Study Casts Doubt on Climate Benefit of Biofuels from Corn Residue
Published: April 21, 2014.
Released by University of Nebraska-Lincoln
Lincoln, Neb., April 20, 2014 -- Using corn crop residue to make ethanol and other biofuels reduces soil carbon and can generate more greenhouse gases than gasoline, according to a study published today in the journal Nature Climate Change. The findings by a University of Nebraska-Lincoln team of researchers cast doubt on whether corn residue can be used to meet federal mandates to ramp up ethanol production and reduce greenhouse gas emissions.
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Would You Rather Work for Megatron Or Optimus Prime?
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Lincoln, Neb., April 6, 2015 -- UNL engineers and the U.S. Naval Research Laboratory have designed a next-generation temperature sensor set to improve the measurement of oceanic dynamics that shape marine biology, climate patterns and military operations. The fiber-optic sensor can register significantly smaller temperature changes at roughly 30 times the speed of existing commercial counterparts, said co-designer Ming Han, associate professor of electrical engineering.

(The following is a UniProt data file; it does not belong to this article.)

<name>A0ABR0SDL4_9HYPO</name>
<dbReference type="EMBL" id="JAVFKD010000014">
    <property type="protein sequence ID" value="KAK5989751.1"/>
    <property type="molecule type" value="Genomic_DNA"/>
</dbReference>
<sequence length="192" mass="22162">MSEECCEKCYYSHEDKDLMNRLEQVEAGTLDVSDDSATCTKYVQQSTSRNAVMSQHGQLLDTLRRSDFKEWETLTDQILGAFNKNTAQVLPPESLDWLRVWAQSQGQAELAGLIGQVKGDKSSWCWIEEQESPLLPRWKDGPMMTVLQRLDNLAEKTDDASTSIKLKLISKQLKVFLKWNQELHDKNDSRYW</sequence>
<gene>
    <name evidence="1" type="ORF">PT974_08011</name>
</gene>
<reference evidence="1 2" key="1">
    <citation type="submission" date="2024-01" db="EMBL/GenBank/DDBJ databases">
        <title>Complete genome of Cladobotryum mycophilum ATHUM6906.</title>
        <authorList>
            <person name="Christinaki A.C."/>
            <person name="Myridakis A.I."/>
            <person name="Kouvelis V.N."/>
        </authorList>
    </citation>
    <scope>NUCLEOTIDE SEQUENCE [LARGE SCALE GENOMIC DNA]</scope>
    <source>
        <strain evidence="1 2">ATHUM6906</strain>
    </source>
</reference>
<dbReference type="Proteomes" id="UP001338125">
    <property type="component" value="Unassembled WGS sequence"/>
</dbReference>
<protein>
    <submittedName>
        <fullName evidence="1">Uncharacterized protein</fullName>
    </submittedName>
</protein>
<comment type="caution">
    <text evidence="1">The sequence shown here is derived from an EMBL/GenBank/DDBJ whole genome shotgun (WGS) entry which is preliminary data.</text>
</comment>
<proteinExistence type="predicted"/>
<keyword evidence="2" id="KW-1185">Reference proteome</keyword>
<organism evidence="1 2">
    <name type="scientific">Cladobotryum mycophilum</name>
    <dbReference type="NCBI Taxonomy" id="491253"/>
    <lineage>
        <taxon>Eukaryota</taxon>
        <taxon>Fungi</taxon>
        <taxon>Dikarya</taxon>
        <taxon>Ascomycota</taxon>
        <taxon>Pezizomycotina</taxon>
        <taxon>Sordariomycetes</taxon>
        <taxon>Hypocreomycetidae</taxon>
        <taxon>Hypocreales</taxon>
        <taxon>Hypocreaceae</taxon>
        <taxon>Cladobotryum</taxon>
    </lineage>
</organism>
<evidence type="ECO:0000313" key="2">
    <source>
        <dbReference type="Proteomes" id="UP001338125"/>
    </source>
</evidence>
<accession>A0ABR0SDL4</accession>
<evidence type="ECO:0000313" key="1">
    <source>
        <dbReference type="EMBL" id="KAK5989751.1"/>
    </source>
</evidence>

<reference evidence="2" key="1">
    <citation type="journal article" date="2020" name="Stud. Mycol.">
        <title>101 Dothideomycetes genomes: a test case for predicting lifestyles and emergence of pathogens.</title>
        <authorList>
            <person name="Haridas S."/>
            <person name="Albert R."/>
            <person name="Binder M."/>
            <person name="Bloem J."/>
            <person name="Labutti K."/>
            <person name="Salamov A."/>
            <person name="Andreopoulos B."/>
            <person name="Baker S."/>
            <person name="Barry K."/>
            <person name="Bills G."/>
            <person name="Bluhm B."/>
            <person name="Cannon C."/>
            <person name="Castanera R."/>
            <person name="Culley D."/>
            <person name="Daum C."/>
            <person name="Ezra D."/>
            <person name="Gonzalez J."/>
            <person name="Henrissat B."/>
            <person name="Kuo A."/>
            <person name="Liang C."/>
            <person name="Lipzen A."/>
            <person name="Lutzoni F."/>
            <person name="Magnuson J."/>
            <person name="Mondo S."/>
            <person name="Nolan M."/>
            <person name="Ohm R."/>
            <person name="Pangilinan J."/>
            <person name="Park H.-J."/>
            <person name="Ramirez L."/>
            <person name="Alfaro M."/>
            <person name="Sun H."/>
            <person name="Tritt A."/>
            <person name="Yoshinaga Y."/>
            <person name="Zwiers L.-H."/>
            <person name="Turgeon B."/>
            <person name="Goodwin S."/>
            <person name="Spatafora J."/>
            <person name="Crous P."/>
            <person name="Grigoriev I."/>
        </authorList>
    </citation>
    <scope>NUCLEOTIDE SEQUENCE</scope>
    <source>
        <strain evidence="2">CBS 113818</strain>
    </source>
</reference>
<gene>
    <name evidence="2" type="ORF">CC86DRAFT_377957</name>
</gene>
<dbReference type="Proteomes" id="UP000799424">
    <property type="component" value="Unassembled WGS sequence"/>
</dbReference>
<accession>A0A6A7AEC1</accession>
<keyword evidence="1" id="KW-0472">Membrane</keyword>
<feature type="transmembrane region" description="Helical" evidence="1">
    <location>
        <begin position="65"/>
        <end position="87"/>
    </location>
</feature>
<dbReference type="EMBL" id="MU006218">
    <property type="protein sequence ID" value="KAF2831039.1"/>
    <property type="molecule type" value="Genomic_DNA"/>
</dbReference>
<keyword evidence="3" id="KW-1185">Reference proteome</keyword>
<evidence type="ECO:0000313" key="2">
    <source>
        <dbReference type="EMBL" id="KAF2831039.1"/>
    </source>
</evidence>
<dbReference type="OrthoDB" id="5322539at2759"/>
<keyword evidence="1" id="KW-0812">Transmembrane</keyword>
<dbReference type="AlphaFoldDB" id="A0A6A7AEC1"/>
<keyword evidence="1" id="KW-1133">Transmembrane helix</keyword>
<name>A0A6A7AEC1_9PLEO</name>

UNL Researcher: More Infectious Diseases Emerging Because of Climate Change
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UNL Drillers Help Make New Antarctic Discoveries
Lincoln, Neb., Jan. 21, 2015 -- Using a hot-water drill and an underwater robotic vehicle designed, built and operated by a University of Nebraska-Lincoln engineering team, scientists have made new discoveries about Antarctica's geology and biology. In addition to new observations about how Antarctica's ice sheets are affected by rising temperatures, the expedition also uncovered a unique ecosystem of fish and invertebrates living in an estuary deep beneath the Antarctic ice.
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